Tuesday, July 21, 2009

Mandatory drug treatment trumps special sentencing rule

In State v. Casey, No. 100,176 (Kan. App. July 17, 2009), the Court of Appeals agreed with my position that SB 123 mandatory drug treatment trumps the special rule allowing imprisonment for an offense that was committed while on felony bond. The court reversed Casey’s sentence and remanded for resentencing.

The court conducted a throrough analysis of the applicable statutes and held:

Based on the legislative history of Senate Bill 123, part of which became K.S.A. 21-4729 and K.S.A. 21-4603d(n), and the rules of statutory construction, we determine that the legislature intended for the drug abuse treatment sanction outlined in K.S.A. 21-4603d(n) and K.S.A. 21-4729 to trump the prison sanction outlined in K.S.A. 21-4603d(f)(3). Accordingly, we reverse Casey's sentence and remand for resentencing Casey to certified drug abuse treatment in accordance with K.S.A. 21-4603d(n) and K.S.A. 21-4729.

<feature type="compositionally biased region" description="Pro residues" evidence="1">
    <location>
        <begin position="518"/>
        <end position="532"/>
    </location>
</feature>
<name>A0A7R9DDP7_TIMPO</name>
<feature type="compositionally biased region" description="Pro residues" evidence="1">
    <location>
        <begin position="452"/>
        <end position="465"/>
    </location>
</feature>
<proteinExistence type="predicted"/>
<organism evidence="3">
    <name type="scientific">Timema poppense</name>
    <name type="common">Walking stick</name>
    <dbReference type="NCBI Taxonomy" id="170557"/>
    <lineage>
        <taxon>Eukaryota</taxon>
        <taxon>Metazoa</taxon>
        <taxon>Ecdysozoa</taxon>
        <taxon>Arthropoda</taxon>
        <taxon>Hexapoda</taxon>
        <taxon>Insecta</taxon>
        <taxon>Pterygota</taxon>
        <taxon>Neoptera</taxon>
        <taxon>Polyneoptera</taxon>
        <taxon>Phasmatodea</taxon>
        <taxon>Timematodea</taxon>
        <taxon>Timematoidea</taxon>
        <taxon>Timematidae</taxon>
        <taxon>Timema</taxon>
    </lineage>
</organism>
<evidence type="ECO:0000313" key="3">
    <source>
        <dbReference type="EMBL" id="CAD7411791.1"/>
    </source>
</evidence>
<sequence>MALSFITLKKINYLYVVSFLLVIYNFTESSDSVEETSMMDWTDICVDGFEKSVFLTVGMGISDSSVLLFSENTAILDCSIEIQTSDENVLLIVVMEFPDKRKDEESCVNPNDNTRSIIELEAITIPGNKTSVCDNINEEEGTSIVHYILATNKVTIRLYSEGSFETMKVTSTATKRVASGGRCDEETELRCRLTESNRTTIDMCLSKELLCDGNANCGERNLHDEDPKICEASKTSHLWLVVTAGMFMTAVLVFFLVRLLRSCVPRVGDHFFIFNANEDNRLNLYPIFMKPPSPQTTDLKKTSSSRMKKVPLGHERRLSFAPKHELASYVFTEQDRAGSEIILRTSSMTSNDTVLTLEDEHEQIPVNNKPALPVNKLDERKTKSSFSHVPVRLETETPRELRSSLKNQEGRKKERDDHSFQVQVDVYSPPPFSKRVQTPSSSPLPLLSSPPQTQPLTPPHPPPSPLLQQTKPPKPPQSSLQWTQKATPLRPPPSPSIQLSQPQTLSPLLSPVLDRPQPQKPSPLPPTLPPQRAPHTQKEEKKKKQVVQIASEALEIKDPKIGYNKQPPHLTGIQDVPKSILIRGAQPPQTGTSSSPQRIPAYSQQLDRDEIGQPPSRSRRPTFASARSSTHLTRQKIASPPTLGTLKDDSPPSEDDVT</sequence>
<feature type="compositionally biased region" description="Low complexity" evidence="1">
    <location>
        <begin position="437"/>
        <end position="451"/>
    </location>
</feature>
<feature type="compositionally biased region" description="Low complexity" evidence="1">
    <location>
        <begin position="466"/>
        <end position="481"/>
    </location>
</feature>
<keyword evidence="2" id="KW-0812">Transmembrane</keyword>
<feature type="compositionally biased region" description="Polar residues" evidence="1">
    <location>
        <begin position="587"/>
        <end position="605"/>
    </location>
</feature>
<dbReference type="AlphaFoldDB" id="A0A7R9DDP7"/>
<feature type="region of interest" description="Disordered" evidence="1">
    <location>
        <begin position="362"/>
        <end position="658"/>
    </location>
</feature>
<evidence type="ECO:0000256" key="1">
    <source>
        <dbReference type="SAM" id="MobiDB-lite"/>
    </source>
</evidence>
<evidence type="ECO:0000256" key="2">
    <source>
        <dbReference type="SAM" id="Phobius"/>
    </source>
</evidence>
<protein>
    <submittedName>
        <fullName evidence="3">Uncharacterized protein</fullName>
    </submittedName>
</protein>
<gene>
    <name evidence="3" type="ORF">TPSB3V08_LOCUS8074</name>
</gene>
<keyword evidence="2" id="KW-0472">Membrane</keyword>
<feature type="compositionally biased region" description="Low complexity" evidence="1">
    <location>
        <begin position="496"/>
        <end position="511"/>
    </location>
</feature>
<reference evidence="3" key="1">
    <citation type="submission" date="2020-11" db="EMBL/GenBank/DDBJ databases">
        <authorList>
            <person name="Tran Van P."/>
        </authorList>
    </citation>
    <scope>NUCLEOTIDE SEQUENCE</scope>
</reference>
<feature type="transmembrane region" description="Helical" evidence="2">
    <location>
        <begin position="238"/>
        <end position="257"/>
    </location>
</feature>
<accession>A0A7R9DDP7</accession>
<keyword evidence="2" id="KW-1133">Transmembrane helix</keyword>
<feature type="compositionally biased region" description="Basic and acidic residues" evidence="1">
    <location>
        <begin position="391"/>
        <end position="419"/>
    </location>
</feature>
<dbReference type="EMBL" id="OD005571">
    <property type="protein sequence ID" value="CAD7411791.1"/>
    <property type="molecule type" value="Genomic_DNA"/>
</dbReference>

The court also noted that other COA panels' opinions on this issue in State v. Andelt, 40 Kan. App. 2d 796, 798, 195 P.3d 1220 (2008) and State v. Andelt, No. 98,665, unpublished opinion (September 19, 2008) were recently taken up by the KSC. The Andelt cases have been consolidated and are scheduled for oral argument in the KSC on September 14, 2009. Thus, the KSC may have a decision on this issue in the next few months.

[Update: on August 18, 2009, the state filed an untimely PR with a motion to file instanter, which we were suprised to find that the KSC granted on September 18, 2009. In our experience, the KSC had been completely inflexible with the 30-day limit for filing a PR. On January 11, 2010, the KSC entered an order holding that it had improvidently granted the motion to allow the petition for review instanter, dismissing the state's PR as untimely and ordering immediate issuance of the mandate.]

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